0.33 0.67
0.333 0.667
Use the following printf’s (or design your equivalents for C++) to print out the per-process and summary report.
See C++ examples in ~frankeh/Public/ ( Format subdirectory for C and C++).
printf(“%04d: %4d %4d %4d %4d %1d | %5d %5d %5d %5d\n”,
printf(“SUM: %d %.2lf %.2lf %.2lf %.2lf %.3lf\n”,
note “ %4d %4d” is not equivalent to “%5d%5d” .. this is often a source of problems.
What to submit, scoring and deductions:
Submit only your source code (C/C++) along with the makefile and a readme if compilation is not straightforward.
We score this lab as 100pts. You will receive 40 pts for a submission that attempts to solve the problem. The rest you get 60/N
points for each successful test that passes the “diff”. Due to the difference of complexity, F,R,S scheduler are 1/13 each, RR is 3/13
and PRIO is 4/13 and PREPRIO is 3/13 (of the 60 points). In order to institute a certain software engineering discipline, i.e.
following a specification and avoiding unintended releases of code and data in real life, we account for the following additional
Reason Deduction How to avoid
Makefile not working on CIMS or missing. 2pts Just follow instructions above or see lab1.
Late submission 2pts/day Upto 7 days. After which please reach out to me or TA but
work on next lab (don’t fall behind).
Inputs/Outputs or *.o files in the submission 1pt Go through your intended submission and clean it up.
Output not going to the screen but to a file
( you will have to fix this )
1pt We utilize the output to <stdout> during the and so just use printf or cout.
Replicating Event and Simulation per
6 pts Use object oriented coding style and code fragments at the end
for the simulation.
Not Implementting Prio Scheduler via true
decay (MLFQ)
3 pts Follow the directions shown on slides.
If you use a single level and search for priority that is flat out
wrong and not how it is done
Additional Useful Stuff
Reference Program:
The reference program used for grading is accessible on my CIMS account under /home/frankeh/Public/sched and you can run
inputs against it to determine whether your output matches or not if you want to go beyond the provided inputs/outputs.
Explanation of the verbose output:
Two examples of an event in my trace
Example 1: 57 0 12: BLOCK -> READY
At timestamp 57 process 0 is going from BLOCKED into READY state. The process has been in its current state for 12 units
(hence it must have been BLOCKED at time 45).
Example 2: 42 2 7: RUNNG -> BLOCK ib=3 rem=77
At time unit 42 the transition for process 2 to BLOCKED state is executed and it was in RUNNING state for 7 units.
It was in RUNNING state since time timeunit 35 (derived from42 – 7 )
The IO burst created is ib=3 and there remains 77 time units (rem=77) left for executing this job.
By providing this extended output you will be able to create a detailed trace for your execution and compare it to the reference and
identify where you start to differ. At a point of difference you should see which rule potentially was deployed that choose a
different job/event in the reference vs. your program.
Some suggestions on approaching the problem and on structuring your program:
The generic structure / modules of your program should look something like the following.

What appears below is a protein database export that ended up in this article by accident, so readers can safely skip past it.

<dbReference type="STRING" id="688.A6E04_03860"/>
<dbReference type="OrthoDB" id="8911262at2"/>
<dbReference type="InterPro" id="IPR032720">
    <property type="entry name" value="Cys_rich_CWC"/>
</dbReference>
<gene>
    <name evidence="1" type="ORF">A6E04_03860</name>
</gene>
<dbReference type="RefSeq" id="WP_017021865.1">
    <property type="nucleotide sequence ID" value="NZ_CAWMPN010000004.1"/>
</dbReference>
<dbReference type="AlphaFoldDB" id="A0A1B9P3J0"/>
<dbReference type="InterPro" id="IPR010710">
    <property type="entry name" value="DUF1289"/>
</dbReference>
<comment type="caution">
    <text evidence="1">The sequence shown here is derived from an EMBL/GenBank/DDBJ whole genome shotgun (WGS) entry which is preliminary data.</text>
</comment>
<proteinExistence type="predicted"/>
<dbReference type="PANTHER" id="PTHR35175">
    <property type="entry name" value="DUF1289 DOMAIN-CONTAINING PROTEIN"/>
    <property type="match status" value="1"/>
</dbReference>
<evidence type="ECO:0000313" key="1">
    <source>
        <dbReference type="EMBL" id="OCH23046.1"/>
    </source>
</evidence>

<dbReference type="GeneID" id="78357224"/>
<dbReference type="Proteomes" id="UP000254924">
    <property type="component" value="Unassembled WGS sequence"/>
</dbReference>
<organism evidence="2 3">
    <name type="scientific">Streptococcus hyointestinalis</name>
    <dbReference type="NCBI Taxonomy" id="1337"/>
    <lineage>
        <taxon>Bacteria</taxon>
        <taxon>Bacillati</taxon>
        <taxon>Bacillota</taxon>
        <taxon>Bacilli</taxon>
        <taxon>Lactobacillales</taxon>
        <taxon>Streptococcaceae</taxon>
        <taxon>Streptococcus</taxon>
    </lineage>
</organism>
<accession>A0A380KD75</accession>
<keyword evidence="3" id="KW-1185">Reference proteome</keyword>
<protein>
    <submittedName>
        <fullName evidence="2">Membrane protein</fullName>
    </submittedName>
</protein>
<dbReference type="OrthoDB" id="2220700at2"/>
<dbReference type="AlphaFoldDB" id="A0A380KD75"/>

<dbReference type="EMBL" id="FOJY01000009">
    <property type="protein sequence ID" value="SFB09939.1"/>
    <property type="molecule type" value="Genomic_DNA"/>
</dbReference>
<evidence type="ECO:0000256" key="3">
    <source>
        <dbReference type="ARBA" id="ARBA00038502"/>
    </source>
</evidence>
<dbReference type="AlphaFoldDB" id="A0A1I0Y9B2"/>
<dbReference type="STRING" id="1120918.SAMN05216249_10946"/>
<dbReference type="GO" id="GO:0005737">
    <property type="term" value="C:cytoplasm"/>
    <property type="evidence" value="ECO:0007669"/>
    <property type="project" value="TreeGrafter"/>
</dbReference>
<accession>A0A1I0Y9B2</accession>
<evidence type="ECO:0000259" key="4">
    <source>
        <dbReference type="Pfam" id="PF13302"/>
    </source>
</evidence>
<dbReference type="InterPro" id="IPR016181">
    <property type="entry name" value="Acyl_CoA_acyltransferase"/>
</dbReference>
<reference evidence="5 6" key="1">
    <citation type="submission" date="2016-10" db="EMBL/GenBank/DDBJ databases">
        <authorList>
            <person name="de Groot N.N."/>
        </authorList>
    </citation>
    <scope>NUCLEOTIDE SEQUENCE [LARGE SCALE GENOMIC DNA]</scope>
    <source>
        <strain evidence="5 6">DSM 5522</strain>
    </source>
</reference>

Start by reading in the input file and creating Process objects. Then program a generic DES Layer, which basically means you
need to be able to create events that take the timestamp when it is supposed to fire, a pointer to the Process (don’t pass by value, as
there can only be ONE object related to a process, otherwise your accounting will be incorrect) and the state you want to
transitions to (see diagram). Make sure when you enter the event it is inserted based on the prior description. Don’t use sort()
functions as they are inefficient in this case, often don’t fit the problem (know your stable vs instable sort behavior otherwise) and
are simply overkill (e.g. use insert_sort()). Its best to create the DES layer first in isolation and use <integers> instead of Processes.
Then write a small program and insert different <integers> with same and different timestamps in different orders. Print out the
sequence of events to ensure you really process events in chronological order following the specification. If this is wrong you will
be debugging to no end.
Next implement ONE scheduler (suggest you start with FIFO as we might not have covered all schedulers by the time of handing
out the problem). Implement the schedulers as a class hierarchy (C++ or for C see ~frankeh/Public/ subdir
VirtFunC). Note from the code fragments below, the Simulation() should not know any details about the specific scheduler itself,
so all has to be accomplished through virtual functions. One trick to deal with schedulers is to treat non-preemptive scheduler as
preemptive with very large quantum that will never fire (10K is good for our simulation). This way the TRANS_TO_RUN
transition is implemented generically. After you have created the process objects and after you have put initial events for all
processes’s arrival into the event queue, the simulation can start. The simulation code structure will look something like below
(very sketchy, after all you are supposed to write the code). Note (again) that runqueue/readyqueue has nothing to do with the
event queue, they are completely different entities. One interesting thing that is different in the ‘E’ scheduler is that the process
waking up (new/end-block) might preempt the running process if its priority is higher. In this case the future event on the running
processes must be cancelled (rm_event()) and a preemption event for the current time must be generated for that process. If
preempted that way, the next time the process runs it gets a full quantum again (see more details next page).